Jody Phillips has had quite the day and it’s barely 3 p.m. For one thing, she’s already spent hours on the phone with coordinators in the Netherlands, working out the logistics for a massive shipment of milk crates to Vancouver; for another, she’s currently listening to music clips on her phone, trying to hear—over the zoom of cars along Thurlow Street—song possibilities for a new promotional video. In her world, it seems not a moment of time awake goes to waste.
It’s no surprise, really, that intention and efficiency are the lens with which Phillips approaches her life (including her self-care, which involves morning runs, herbal tea, and a healthy obsession with essential oils). As the director of Interior Design Show (IDS) Vancouver, her job is to curate the city’s most exciting design showcase, highlighting the work of those who are making waves at the intersection of function and form.
But back to the milk crates. They’re going to be used for a large art installation at this year’s IDS, and she has, for the record, insisted that the Dutch take them back once the show is over, thus ensuring that they don’t go to waste. “I’m wearing several hats,” Phillips says with a mix of exhaustion and excitement, between sips of tea on Thierry cafe’s packed patio. “My job is design and all of that, but it’s not glamorous. Parts of it are delightful; I get to talk to really interesting people and collaborate on things, but it’s also all those little details, especially this time of year. But it’s such a great challenge.”
With the 2019 show kicking off on September 26, Phillips and her team are in crunch time, making sure that materials are arriving, ideas are aligned, and promotions are working their charm. It’s her fifth year at the helm of the event, which might seem a bit surprising if you know her professional history. “I don’t have an event background at all, and I always joke that I don’t like events,” says Phillips, who comes from the worlds of fine art and product design. “But I surround myself with people who really love events and putting on events. So that works out really well. I love design and the business of design and the design community—I’m really jazzed about that.”
Visitors will notice that these days, IDS Vancouver is not all stocky exhibition displays and traditional interior brands; rather, it presents a wider definition of design and how it plays into every facet of our lives. “I wanted it to appeal to a broad community and even to people who don’t identify themselves as design enthusiasts,” explains Phillips. “I appreciate our city so much and how it’s grown, and how diverse and dynamic we’ve become as an international hub; we’ve really put ourselves on the map as a city, I feel. We’ve upped our game—so in turn, IDS has upped its game.” That means everyone from The Great Canadian Baking Show judge Bruno Feldeisen, to eating designer Marije Vogelzang, to jewellery designer Lana Betty, to soap company Salt & Stone, to textile designer Natalie Gerber are participating in this year’s showcase.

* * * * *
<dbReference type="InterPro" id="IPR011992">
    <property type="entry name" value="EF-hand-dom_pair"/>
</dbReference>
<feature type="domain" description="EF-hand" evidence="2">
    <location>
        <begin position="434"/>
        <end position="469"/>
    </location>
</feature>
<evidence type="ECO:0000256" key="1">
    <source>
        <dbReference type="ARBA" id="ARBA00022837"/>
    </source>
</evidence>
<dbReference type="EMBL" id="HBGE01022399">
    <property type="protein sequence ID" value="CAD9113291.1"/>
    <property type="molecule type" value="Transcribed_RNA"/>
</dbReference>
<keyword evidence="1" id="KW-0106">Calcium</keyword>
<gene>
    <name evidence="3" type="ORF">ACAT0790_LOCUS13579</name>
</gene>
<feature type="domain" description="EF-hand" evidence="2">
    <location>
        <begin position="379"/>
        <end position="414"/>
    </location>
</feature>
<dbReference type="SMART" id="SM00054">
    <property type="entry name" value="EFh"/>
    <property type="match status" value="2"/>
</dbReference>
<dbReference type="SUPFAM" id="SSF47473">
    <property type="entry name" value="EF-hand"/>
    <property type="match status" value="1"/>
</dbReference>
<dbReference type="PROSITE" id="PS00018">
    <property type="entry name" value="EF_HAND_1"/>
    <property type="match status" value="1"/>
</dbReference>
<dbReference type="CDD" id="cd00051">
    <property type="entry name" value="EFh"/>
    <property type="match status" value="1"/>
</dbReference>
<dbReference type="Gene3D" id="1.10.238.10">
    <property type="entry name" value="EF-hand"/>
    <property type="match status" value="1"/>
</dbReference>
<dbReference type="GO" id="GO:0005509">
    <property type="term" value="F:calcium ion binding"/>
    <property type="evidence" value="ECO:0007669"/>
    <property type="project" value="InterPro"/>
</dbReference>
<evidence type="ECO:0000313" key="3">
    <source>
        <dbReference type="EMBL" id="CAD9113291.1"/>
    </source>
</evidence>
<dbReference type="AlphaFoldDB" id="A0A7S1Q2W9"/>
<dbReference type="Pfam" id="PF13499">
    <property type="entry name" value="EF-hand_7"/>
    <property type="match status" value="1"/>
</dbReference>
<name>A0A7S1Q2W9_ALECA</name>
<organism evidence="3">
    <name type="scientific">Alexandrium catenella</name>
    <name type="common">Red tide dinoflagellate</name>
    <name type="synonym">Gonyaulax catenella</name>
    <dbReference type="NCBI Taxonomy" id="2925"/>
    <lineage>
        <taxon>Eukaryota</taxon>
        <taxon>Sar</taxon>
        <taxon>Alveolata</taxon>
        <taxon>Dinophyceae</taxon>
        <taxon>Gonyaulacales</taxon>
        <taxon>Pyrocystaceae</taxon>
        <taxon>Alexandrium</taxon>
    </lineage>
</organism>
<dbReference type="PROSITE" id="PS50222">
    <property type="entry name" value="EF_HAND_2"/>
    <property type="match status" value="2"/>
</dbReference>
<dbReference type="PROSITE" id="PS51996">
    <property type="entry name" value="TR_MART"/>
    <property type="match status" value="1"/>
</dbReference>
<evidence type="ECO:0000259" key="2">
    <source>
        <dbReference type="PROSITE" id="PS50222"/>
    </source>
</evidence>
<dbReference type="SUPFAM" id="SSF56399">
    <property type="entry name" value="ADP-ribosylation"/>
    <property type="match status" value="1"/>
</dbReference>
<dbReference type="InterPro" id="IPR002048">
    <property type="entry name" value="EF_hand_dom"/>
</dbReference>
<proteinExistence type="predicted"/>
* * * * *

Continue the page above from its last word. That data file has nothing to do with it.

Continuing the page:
“The brands that are reaching out aren’t the traditional lighting and furniture brands or kitchen and bath brands. They’re people who want to get in front of our design-savvy demographic—like Volvo,” Phillips says. “They have been a phenomenal partner for us. They’re always up for doing some collaboration that’s outside the box or partnering with someone. We’re encouraging those kinds of activations and installations rather than old-school exhibit booths.” The result is a more dynamic, interactive, and even Instagram-worthy event (cue the milk crates). IDS Vancouver is no longer a drab industry trade show, and is instead a visual feast, a chance for attendees to discover something new and leave a little more inspired than they were before.
“Design is not just how things look, it’s how things function.”
Inspiration is key for Phillips, and she finds it through various avenues. “Design is not just how things look, it’s how things function,” she asserts. “It runs the gamut for me. I can appreciate the aesthetics of something and how it smells and feels and all of that stuff, but it’s also how something functions—right down to how our cities function, how our products function. And if they function well it’s the sustainability component of it, too. If things function well, are designed well, then we’ll have to produce less of them.” That means consumption can become more mindful, more intentional—less about buy this now and more about buy this because.
That because—that why factor—is arguably what keeps Phillips engaged the most. Sure, there are days when she’s coordinating milk crates, but those milk crates will eventually be part of an installation that surprises and delights throngs of people. Sometimes it’s not about buying at all; sometimes it’s about seeing the poetry in a simple object, stacked in such a way that it tells a story much bigger than the sum of its parts.